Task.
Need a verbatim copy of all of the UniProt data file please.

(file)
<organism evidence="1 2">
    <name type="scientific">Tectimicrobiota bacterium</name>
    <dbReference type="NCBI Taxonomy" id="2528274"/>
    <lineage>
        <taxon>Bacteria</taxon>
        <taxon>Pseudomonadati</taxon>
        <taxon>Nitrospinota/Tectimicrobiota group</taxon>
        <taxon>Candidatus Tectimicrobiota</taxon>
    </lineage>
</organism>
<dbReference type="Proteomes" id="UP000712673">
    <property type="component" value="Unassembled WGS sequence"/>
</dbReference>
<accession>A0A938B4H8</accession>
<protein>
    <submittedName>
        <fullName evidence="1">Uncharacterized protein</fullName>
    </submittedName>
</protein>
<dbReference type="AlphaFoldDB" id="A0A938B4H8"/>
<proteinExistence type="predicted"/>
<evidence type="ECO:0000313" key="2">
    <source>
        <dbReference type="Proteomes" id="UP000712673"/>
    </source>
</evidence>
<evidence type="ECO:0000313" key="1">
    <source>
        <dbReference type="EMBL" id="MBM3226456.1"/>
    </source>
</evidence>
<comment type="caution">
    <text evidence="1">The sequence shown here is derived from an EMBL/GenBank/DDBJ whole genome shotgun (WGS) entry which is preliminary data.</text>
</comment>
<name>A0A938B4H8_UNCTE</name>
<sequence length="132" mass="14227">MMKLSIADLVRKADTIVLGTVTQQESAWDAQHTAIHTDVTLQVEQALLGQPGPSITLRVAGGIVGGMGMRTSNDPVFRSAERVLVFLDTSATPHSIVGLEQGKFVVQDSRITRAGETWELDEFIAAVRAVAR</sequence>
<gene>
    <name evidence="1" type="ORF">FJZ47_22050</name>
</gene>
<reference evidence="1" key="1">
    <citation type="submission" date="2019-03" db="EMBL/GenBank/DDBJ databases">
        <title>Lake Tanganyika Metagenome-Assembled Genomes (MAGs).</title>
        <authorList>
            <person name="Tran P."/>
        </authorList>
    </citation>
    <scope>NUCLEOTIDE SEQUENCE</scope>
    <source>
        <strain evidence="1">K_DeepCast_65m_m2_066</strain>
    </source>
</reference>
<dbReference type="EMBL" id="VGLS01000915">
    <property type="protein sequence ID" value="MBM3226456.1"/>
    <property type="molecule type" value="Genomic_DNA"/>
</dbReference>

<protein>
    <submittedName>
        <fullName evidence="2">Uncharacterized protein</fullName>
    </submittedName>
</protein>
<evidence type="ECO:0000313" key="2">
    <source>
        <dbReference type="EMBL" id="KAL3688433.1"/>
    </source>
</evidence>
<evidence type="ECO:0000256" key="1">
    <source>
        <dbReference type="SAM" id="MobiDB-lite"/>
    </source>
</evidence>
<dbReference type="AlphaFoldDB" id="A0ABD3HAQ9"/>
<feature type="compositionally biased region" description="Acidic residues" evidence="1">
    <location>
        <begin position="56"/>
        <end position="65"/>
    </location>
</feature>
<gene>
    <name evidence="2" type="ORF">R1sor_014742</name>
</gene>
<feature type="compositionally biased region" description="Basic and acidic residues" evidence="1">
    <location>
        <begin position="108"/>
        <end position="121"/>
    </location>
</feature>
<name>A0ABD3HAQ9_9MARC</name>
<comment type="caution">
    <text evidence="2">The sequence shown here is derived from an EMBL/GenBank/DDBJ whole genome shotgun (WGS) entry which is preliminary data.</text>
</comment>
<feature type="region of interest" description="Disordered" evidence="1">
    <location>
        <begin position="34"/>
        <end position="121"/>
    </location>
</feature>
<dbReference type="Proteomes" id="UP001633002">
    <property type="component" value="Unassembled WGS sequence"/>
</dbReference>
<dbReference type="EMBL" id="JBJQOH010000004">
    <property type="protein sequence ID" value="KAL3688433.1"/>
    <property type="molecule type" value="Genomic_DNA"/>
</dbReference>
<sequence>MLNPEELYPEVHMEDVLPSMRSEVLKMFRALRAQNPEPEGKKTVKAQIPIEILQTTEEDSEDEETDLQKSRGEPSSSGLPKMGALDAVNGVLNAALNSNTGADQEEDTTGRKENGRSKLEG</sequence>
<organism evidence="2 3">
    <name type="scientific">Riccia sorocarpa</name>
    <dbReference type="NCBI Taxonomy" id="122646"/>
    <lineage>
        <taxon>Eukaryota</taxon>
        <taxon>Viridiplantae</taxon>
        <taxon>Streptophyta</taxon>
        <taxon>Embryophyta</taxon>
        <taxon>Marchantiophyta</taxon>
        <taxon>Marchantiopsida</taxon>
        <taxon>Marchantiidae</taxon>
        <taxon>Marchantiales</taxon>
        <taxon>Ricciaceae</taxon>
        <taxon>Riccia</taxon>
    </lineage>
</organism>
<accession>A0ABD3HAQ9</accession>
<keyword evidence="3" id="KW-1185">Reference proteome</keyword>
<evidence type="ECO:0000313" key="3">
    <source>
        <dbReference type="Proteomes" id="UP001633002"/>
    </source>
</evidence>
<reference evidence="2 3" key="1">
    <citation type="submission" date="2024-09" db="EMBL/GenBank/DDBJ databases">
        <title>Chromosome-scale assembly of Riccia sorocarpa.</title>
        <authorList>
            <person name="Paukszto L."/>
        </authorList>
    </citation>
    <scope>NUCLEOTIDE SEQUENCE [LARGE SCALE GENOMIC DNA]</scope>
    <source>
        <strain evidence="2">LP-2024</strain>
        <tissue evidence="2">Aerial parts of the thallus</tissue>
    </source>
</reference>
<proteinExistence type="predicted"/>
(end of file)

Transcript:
<organism evidence="1 2">
    <name type="scientific">Tectimicrobiota bacterium</name>
    <dbReference type="NCBI Taxonomy" id="2528274"/>
    <lineage>
        <taxon>Bacteria</taxon>
        <taxon>Pseudomonadati</taxon>
        <taxon>Nitrospinota/Tectimicrobiota group</taxon>
        <taxon>Candidatus Tectimicrobiota</taxon>
    </lineage>
</organism>
<dbReference type="Proteomes" id="UP000712673">
    <property type="component" value="Unassembled WGS sequence"/>
</dbReference>
<accession>A0A938B4H8</accession>
<protein>
    <submittedName>
        <fullName evidence="1">Uncharacterized protein</fullName>
    </submittedName>
</protein>
<dbReference type="AlphaFoldDB" id="A0A938B4H8"/>
<proteinExistence type="predicted"/>
<evidence type="ECO:0000313" key="2">
    <source>
        <dbReference type="Proteomes" id="UP000712673"/>
    </source>
</evidence>
<evidence type="ECO:0000313" key="1">
    <source>
        <dbReference type="EMBL" id="MBM3226456.1"/>
    </source>
</evidence>
<comment type="caution">
    <text evidence="1">The sequence shown here is derived from an EMBL/GenBank/DDBJ whole genome shotgun (WGS) entry which is preliminary data.</text>
</comment>
<name>A0A938B4H8_UNCTE</name>
<sequence length="132" mass="14227">MMKLSIADLVRKADTIVLGTVTQQESAWDAQHTAIHTDVTLQVEQALLGQPGPSITLRVAGGIVGGMGMRTSNDPVFRSAERVLVFLDTSATPHSIVGLEQGKFVVQDSRITRAGETWELDEFIAAVRAVAR</sequence>
<gene>
    <name evidence="1" type="ORF">FJZ47_22050</name>
</gene>
<reference evidence="1" key="1">
    <citation type="submission" date="2019-03" db="EMBL/GenBank/DDBJ databases">
        <title>Lake Tanganyika Metagenome-Assembled Genomes (MAGs).</title>
        <authorList>
            <person name="Tran P."/>
        </authorList>
    </citation>
    <scope>NUCLEOTIDE SEQUENCE</scope>
    <source>
        <strain evidence="1">K_DeepCast_65m_m2_066</strain>
    </source>
</reference>
<dbReference type="EMBL" id="VGLS01000915">
    <property type="protein sequence ID" value="MBM3226456.1"/>
    <property type="molecule type" value="Genomic_DNA"/>
</dbReference>

<protein>
    <submittedName>
        <fullName evidence="2">Uncharacterized protein</fullName>
    </submittedName>
</protein>
<evidence type="ECO:0000313" key="2">
    <source>
        <dbReference type="EMBL" id="KAL3688433.1"/>
    </source>
</evidence>
<evidence type="ECO:0000256" key="1">
    <source>
        <dbReference type="SAM" id="MobiDB-lite"/>
    </source>
</evidence>
<dbReference type="AlphaFoldDB" id="A0ABD3HAQ9"/>
<feature type="compositionally biased region" description="Acidic residues" evidence="1">
    <location>
        <begin position="56"/>
        <end position="65"/>
    </location>
</feature>
<gene>
    <name evidence="2" type="ORF">R1sor_014742</name>
</gene>
<feature type="compositionally biased region" description="Basic and acidic residues" evidence="1">
    <location>
        <begin position="108"/>
        <end position="121"/>
    </location>
</feature>
<name>A0ABD3HAQ9_9MARC</name>
<comment type="caution">
    <text evidence="2">The sequence shown here is derived from an EMBL/GenBank/DDBJ whole genome shotgun (WGS) entry which is preliminary data.</text>
</comment>
<feature type="region of interest" description="Disordered" evidence="1">
    <location>
        <begin position="34"/>
        <end position="121"/>
    </location>
</feature>
<dbReference type="Proteomes" id="UP001633002">
    <property type="component" value="Unassembled WGS sequence"/>
</dbReference>
<dbReference type="EMBL" id="JBJQOH010000004">
    <property type="protein sequence ID" value="KAL3688433.1"/>
    <property type="molecule type" value="Genomic_DNA"/>
</dbReference>
<sequence>MLNPEELYPEVHMEDVLPSMRSEVLKMFRALRAQNPEPEGKKTVKAQIPIEILQTTEEDSEDEETDLQKSRGEPSSSGLPKMGALDAVNGVLNAALNSNTGADQEEDTTGRKENGRSKLEG</sequence>
<organism evidence="2 3">
    <name type="scientific">Riccia sorocarpa</name>
    <dbReference type="NCBI Taxonomy" id="122646"/>
    <lineage>
        <taxon>Eukaryota</taxon>
        <taxon>Viridiplantae</taxon>
        <taxon>Streptophyta</taxon>
        <taxon>Embryophyta</taxon>
        <taxon>Marchantiophyta</taxon>
        <taxon>Marchantiopsida</taxon>
        <taxon>Marchantiidae</taxon>
        <taxon>Marchantiales</taxon>
        <taxon>Ricciaceae</taxon>
        <taxon>Riccia</taxon>
    </lineage>
</organism>
<accession>A0ABD3HAQ9</accession>
<keyword evidence="3" id="KW-1185">Reference proteome</keyword>
<evidence type="ECO:0000313" key="3">
    <source>
        <dbReference type="Proteomes" id="UP001633002"/>
    </source>
</evidence>
<reference evidence="2 3" key="1">
    <citation type="submission" date="2024-09" db="EMBL/GenBank/DDBJ databases">
        <title>Chromosome-scale assembly of Riccia sorocarpa.</title>
        <authorList>
            <person name="Paukszto L."/>
        </authorList>
    </citation>
    <scope>NUCLEOTIDE SEQUENCE [LARGE SCALE GENOMIC DNA]</scope>
    <source>
        <strain evidence="2">LP-2024</strain>
        <tissue evidence="2">Aerial parts of the thallus</tissue>
    </source>
</reference>
<proteinExistence type="predicted"/>